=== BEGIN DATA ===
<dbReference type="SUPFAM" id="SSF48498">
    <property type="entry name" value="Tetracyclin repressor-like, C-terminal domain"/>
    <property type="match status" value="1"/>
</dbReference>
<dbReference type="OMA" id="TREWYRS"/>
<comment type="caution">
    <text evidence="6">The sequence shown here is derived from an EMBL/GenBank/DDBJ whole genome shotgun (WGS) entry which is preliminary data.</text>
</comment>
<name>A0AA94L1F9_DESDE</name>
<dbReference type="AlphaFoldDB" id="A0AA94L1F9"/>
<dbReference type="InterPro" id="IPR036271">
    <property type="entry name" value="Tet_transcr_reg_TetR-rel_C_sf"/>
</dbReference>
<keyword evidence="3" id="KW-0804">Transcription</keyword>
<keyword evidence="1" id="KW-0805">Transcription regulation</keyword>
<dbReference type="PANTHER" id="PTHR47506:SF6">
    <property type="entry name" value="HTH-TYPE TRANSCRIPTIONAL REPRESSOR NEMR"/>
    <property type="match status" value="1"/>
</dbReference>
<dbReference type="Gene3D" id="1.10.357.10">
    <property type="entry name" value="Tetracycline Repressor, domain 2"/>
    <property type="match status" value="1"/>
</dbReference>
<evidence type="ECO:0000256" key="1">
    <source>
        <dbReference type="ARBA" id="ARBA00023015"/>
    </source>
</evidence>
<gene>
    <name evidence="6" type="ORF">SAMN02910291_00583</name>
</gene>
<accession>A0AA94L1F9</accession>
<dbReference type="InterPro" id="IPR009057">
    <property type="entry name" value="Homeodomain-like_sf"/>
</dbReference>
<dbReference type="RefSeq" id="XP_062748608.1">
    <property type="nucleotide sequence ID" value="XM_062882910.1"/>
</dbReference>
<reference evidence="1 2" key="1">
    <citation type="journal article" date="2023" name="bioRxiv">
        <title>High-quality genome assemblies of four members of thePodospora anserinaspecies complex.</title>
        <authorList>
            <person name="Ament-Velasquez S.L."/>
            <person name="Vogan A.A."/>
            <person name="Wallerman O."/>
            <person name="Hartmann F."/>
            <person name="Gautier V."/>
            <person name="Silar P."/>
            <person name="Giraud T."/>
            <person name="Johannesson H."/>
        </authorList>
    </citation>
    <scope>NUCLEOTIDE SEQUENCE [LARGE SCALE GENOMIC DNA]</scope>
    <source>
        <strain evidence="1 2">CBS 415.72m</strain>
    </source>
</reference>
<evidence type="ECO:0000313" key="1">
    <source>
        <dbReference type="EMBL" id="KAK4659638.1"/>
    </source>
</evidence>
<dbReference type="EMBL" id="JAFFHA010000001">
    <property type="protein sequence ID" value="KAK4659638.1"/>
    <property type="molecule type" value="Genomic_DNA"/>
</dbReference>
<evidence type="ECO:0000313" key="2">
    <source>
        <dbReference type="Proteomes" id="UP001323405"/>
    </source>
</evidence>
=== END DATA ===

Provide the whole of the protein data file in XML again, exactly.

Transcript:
<dbReference type="SUPFAM" id="SSF48498">
    <property type="entry name" value="Tetracyclin repressor-like, C-terminal domain"/>
    <property type="match status" value="1"/>
</dbReference>
<dbReference type="OMA" id="TREWYRS"/>
<comment type="caution">
    <text evidence="6">The sequence shown here is derived from an EMBL/GenBank/DDBJ whole genome shotgun (WGS) entry which is preliminary data.</text>
</comment>
<name>A0AA94L1F9_DESDE</name>
<dbReference type="AlphaFoldDB" id="A0AA94L1F9"/>
<dbReference type="InterPro" id="IPR036271">
    <property type="entry name" value="Tet_transcr_reg_TetR-rel_C_sf"/>
</dbReference>
<keyword evidence="3" id="KW-0804">Transcription</keyword>
<keyword evidence="1" id="KW-0805">Transcription regulation</keyword>
<dbReference type="PANTHER" id="PTHR47506:SF6">
    <property type="entry name" value="HTH-TYPE TRANSCRIPTIONAL REPRESSOR NEMR"/>
    <property type="match status" value="1"/>
</dbReference>
<dbReference type="Gene3D" id="1.10.357.10">
    <property type="entry name" value="Tetracycline Repressor, domain 2"/>
    <property type="match status" value="1"/>
</dbReference>
<evidence type="ECO:0000256" key="1">
    <source>
        <dbReference type="ARBA" id="ARBA00023015"/>
    </source>
</evidence>
<gene>
    <name evidence="6" type="ORF">SAMN02910291_00583</name>
</gene>
<accession>A0AA94L1F9</accession>
<dbReference type="InterPro" id="IPR009057">
    <property type="entry name" value="Homeodomain-like_sf"/>
</dbReference>
<dbReference type="RefSeq" id="XP_062748608.1">
    <property type="nucleotide sequence ID" value="XM_062882910.1"/>
</dbReference>
<reference evidence="1 2" key="1">
    <citation type="journal article" date="2023" name="bioRxiv">
        <title>High-quality genome assemblies of four members of thePodospora anserinaspecies complex.</title>
        <authorList>
            <person name="Ament-Velasquez S.L."/>
            <person name="Vogan A.A."/>
            <person name="Wallerman O."/>
            <person name="Hartmann F."/>
            <person name="Gautier V."/>
            <person name="Silar P."/>
            <person name="Giraud T."/>
            <person name="Johannesson H."/>
        </authorList>
    </citation>
    <scope>NUCLEOTIDE SEQUENCE [LARGE SCALE GENOMIC DNA]</scope>
    <source>
        <strain evidence="1 2">CBS 415.72m</strain>
    </source>
</reference>
<evidence type="ECO:0000313" key="1">
    <source>
        <dbReference type="EMBL" id="KAK4659638.1"/>
    </source>
</evidence>
<dbReference type="EMBL" id="JAFFHA010000001">
    <property type="protein sequence ID" value="KAK4659638.1"/>
    <property type="molecule type" value="Genomic_DNA"/>
</dbReference>
<evidence type="ECO:0000313" key="2">
    <source>
        <dbReference type="Proteomes" id="UP001323405"/>
    </source>
</evidence>